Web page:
Rebels from Colombian insurgency group National Liberation Army (ELN) patrol near the Baudo river in Choco province on October 26 Rebels from Colombian insurgency group National Liberation Army (ELN) patrol near the Baudo river in Choco province on October 26

Rebels from Colombian insurgency group National Liberation Army (ELN) patrol near the Baudo river in Choco province on October 26

The National Liberation Army - abbreviated as ELN in Spanish - is a leftist anti-government group made up of over 2,000 fighters and militants based in the Colombian countryside The National Liberation Army - abbreviated as ELN in Spanish - is a leftist anti-government group made up of over 2,000 fighters and militants based in the Colombian countryside

The National Liberation Army – abbreviated as ELN in Spanish – is a leftist anti-government group made up of over 2,000 fighters and militants based in the Colombian countryside

The group is considered as a holdout in the country's peace process and deemed a terrorist organisation by Colombia and several other governments including the US and EU The group is considered as a holdout in the country's peace process and deemed a terrorist organisation by Colombia and several other governments including the US and EU

The group is considered as a holdout in the country’s peace process and deemed a terrorist organisation by Colombia and several other governments including the US and EU

Kidnapping in Colombia has become increasingly common, with more than 38,000 people kidnapped in Colombia over recent years Kidnapping in Colombia has become increasingly common, with more than 38,000 people kidnapped in Colombia over recent years

Kidnapping in Colombia has become increasingly common, with more than 38,000 people kidnapped in Colombia over recent years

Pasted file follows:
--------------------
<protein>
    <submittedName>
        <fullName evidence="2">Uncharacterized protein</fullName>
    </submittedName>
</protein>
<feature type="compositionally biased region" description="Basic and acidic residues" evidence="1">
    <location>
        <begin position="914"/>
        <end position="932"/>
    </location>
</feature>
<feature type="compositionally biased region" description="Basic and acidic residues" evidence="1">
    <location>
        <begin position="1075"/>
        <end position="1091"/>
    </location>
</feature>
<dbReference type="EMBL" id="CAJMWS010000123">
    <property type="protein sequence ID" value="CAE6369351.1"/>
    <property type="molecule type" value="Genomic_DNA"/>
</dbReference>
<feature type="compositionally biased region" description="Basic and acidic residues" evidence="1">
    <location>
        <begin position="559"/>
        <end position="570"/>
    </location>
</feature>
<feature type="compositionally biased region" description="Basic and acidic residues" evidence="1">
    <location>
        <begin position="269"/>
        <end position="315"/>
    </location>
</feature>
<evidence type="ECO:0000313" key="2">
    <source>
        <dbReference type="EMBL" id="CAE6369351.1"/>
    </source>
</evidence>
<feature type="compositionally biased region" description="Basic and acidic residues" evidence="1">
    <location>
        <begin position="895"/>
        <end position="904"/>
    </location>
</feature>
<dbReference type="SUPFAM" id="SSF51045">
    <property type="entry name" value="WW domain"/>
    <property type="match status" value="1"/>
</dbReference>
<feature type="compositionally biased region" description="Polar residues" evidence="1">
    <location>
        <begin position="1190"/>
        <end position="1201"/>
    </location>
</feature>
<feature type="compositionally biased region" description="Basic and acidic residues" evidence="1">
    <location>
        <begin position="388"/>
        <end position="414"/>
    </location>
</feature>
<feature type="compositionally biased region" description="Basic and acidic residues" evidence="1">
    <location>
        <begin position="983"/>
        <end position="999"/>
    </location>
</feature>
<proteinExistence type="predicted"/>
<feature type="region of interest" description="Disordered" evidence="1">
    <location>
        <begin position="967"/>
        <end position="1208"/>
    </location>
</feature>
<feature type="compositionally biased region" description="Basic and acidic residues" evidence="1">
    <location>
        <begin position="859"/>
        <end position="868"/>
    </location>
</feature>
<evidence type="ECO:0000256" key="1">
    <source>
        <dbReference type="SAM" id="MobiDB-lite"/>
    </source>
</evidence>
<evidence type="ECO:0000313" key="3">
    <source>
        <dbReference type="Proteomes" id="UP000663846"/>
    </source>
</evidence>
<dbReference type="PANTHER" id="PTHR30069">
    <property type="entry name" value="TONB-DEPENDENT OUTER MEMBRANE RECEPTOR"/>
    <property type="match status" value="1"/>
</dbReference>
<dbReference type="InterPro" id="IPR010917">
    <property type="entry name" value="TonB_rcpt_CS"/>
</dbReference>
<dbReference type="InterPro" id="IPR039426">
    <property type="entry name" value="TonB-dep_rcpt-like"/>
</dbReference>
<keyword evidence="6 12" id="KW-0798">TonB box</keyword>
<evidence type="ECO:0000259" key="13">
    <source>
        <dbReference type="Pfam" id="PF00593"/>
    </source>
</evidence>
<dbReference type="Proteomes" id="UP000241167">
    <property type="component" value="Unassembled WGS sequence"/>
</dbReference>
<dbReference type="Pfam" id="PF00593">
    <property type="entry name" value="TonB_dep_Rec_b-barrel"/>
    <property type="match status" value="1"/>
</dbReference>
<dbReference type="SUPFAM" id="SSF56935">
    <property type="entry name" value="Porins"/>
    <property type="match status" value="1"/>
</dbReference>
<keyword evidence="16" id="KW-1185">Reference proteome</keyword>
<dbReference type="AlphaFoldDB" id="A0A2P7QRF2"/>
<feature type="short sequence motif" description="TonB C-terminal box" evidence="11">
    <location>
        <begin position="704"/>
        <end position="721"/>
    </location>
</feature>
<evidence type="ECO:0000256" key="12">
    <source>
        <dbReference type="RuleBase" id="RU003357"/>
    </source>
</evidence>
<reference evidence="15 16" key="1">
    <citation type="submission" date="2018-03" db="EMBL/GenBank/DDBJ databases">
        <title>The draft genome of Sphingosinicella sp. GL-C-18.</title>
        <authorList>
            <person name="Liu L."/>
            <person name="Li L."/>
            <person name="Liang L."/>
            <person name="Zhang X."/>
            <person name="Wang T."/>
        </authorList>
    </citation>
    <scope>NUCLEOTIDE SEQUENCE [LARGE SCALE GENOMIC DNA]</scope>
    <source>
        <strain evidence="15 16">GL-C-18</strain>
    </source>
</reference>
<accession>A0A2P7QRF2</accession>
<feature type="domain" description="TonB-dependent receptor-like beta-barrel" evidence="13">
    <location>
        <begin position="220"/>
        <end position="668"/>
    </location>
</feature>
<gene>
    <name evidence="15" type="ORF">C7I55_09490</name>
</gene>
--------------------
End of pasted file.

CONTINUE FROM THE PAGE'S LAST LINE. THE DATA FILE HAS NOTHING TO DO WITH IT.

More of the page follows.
Luis Diaz’s mum Cilenis Marulanda was also abducted near the couple’s home alongside her husband but freed hours later as the police and army hunt for their captors kicked in.

Yesterday morning local time she fought back tears as she urged the kidnappers to release her partner.

Cilenis Marulanda made her impassioned plea as she took part in a second march to demand Luis Manuel Diaz’s freedom.

She said, with her eyes closed before breaking down and being hugged by a relative beside her: ‘I want them to release him now, that the people who are keeping him free him now back to me, because we want to have him back home.’

Cilenis wore a T-shirt with her husband’s face printed on it under the message: ‘Your family is waiting for you.’

The abduction of civilians has been a traditional practice of the ELN.

READ MORE HERE:  Inside the ELN terror group based in the Colombian countryside who kidnapped the Liverpool striker Luis Diaz’s parents as he begs for his father’s release 

In January 2018 the rebel group kidnapped an oil engineer in the north of Colombian. He was named at the time as 41-year-old Andres Riano Ravelo.

Two Dutch journalists were kidnapped by the group in June 2017, the Colombian military said.

The ELN said in June when it agreed a ceasefire with the government that it would continue with the twin crimes of kidnapping and extortion ‘where necessary,’ describing them as being essential to the group’s ‘finances.’

A negotiator for the group said at the time: ‘We don’t talk about kidnap, we talk about retentions. If they are not necessary they won’t happen.’

The Marxist-Leninist ELN, or National Liberation Army in English, was founded in 1964 by radical Catholics inspired by Cuba’s communist revolution.

It was behind a car bombing in January 2019 at a police academy in Bogota which killed 21 people and injured 68 others, making it one of the deadliest attacks ever in the Colombian capital.

Peace talks have been going on between the ELN and the Colombian government since March 2020 when the guerrilla group declared its unilateral ceasefire.

Last Tuesday afternoon relatives, friends and well-wishers took to the streets of Barrancas, in the border region of La Guajira, for the first march to demand the liberation of Luis Manuel or Mane as he is better known in his home town.

The march began at 5pm local time and finished at the home of Luis Diaz’s parents.

Many children took part in the march holding up white balloons and wearing Colombian tops with Luis Diaz’s name and shirt number on it.

A local armed with a loudspeaker asked the crowd of protesters: ‘What does Barrancas demand for Mane Diaz?’ and received the rapturous reply: ‘Libertad, Libertad, Libertad’ – ‘Freedom, Freedom, Freedom’ in English.

The Liverpool striker urged people to join the march shortly before it started.

His message, featuring a promotional poster, said: ‘Take your candle to ignite the light of hope.’

Luis DiazJurgen Klopp